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dc.contributor.authorAnthony, R Men
dc.contributor.authorden Hertog, A Len
dc.contributor.authorvan Soolingen, Den
dc.date.accessioned2018-03-22T11:58:58Z
dc.date.available2018-03-22T11:58:58Z
dc.date.issued2018-03-08
dc.identifier.citation'Happy the man, who, studying nature's laws, Thro' known effects can trace the secret cause.' Do we have enough pieces to solve the pyrazinamide puzzle? 2018 J. Antimicrob. Chemother.en
dc.identifier.issn1460-2091
dc.identifier.pmid29528413
dc.identifier.doi10.1093/jac/dky060
dc.identifier.urihttp://hdl.handle.net/10029/621682
dc.description.abstractA low pH was assumed to be required for the activity of pyrazinoic acid (the active form of pyrazinamide) against Mycobacterium tuberculosis, but recently activity has been demonstrated at neutral pH. Renewed interest in pyrazinamide has led to an increasing number of potential targets and the suspicion that pyrazinamide is a 'dirty drug'. However, it is our opinion that the recent demonstration that pyrazinoic acid is active against PanD provides an alternative explanation for the secret of pyrazinamide's unusual activity. In this article we propose that PanD is the primary target of pyrazinoic acid but expression of pyrazinoic acid susceptibility requires an intact stress response. As the mycobacterial stress response requires the interaction of a number of genes, disruption of any could result in an inability to enter the susceptible phenotype. We believe this model can explain most of the recent observations of the seemingly diverse spectrum of activity of pyrazinamide.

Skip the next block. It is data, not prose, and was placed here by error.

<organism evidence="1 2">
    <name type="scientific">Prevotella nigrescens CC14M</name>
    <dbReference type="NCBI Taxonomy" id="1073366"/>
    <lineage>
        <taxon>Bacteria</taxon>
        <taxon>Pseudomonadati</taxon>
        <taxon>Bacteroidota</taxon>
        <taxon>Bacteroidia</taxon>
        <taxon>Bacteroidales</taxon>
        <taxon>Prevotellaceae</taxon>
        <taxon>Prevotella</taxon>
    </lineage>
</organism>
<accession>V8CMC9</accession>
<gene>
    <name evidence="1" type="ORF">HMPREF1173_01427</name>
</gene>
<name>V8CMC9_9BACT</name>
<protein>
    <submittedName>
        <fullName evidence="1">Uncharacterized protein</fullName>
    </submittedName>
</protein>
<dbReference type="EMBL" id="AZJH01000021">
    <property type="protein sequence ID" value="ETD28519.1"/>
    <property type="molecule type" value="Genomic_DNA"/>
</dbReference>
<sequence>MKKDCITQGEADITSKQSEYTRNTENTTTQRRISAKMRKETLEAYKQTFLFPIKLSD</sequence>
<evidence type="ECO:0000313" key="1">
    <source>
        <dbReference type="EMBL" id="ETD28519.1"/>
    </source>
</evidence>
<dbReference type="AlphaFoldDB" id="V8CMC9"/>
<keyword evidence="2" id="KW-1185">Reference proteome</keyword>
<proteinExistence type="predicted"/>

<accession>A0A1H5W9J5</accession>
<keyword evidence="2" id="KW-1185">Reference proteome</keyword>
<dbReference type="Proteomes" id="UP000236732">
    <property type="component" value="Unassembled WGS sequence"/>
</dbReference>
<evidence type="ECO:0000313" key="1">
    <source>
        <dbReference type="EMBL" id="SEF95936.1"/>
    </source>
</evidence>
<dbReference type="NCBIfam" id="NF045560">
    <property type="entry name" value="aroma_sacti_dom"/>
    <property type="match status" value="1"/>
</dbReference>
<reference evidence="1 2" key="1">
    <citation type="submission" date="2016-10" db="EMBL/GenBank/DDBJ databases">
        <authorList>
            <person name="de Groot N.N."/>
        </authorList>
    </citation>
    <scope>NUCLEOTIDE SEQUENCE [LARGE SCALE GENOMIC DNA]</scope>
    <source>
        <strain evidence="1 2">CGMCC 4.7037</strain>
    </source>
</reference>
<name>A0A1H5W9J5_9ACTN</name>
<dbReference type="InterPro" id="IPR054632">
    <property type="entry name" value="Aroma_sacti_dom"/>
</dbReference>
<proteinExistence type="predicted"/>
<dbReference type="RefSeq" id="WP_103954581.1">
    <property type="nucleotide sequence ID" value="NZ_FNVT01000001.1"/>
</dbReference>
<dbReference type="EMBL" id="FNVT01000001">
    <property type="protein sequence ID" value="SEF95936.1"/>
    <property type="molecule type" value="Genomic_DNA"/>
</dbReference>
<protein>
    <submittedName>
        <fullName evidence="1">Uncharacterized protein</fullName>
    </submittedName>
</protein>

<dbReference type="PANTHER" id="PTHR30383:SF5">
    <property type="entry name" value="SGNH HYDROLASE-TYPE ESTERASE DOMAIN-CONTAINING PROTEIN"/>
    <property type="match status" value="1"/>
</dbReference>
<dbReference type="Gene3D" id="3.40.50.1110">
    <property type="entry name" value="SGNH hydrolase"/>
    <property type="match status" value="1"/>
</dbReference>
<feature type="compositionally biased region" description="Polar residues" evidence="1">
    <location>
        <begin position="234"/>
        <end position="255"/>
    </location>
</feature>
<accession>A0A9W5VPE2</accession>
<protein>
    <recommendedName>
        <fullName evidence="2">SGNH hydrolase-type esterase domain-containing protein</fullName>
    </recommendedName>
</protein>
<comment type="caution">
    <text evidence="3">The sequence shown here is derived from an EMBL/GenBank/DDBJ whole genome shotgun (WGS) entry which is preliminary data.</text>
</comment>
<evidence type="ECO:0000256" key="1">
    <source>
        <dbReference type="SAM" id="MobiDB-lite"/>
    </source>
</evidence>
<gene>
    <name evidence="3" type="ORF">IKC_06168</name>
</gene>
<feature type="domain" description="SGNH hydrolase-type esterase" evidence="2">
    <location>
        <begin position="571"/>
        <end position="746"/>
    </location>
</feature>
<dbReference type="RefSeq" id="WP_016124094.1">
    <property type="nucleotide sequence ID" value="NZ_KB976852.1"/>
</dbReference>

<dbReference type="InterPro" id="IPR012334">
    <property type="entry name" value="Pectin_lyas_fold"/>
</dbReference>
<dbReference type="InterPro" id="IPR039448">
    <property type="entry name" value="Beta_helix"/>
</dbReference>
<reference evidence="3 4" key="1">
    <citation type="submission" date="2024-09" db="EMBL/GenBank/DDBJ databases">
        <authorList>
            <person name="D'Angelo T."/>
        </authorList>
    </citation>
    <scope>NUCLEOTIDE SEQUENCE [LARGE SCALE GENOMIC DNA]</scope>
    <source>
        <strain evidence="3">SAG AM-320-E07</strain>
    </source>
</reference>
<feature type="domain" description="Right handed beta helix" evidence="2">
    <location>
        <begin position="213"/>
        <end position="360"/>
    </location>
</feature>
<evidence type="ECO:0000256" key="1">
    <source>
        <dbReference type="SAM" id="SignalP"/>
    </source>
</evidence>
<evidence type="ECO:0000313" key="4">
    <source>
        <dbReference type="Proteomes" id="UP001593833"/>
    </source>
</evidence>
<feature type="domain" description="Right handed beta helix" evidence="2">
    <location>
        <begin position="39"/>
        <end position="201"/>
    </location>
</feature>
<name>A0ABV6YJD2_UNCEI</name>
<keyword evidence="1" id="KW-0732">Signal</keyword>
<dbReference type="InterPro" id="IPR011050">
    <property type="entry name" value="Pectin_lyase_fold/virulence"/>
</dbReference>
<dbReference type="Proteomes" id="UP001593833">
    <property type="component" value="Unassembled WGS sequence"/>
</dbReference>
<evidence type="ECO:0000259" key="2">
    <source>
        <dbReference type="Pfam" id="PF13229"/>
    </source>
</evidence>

dc.language.isoenen
dc.rightsArchived with thanks to The Journal of antimicrobial chemotherapyen
dc.title'Happy the man, who, studying nature's laws, Thro' known effects can trace the secret cause.' Do we have enough pieces to solve the pyrazinamide puzzle?en
dc.typeArticleen
dc.identifier.journalTijdschrift J Antimicrob Chemother 2018; advance online publication (ahead of print)en
html.description.abstractA low pH was assumed to be required for the activity of pyrazinoic acid (the active form of pyrazinamide) against Mycobacterium tuberculosis, but recently activity has been demonstrated at neutral pH. Renewed interest in pyrazinamide has led to an increasing number of potential targets and the suspicion that pyrazinamide is a 'dirty drug'. However, it is our opinion that the recent demonstration that pyrazinoic acid is active against PanD provides an alternative explanation for the secret of pyrazinamide's unusual activity. In this article we propose that PanD is the primary target of pyrazinoic acid but expression of pyrazinoic acid susceptibility requires an intact stress response. As the mycobacterial stress response requires the interaction of a number of genes, disruption of any could result in an inability to enter the susceptible phenotype. We believe this model can explain most of the recent observations of the seemingly diverse spectrum of activity of pyrazinamide.


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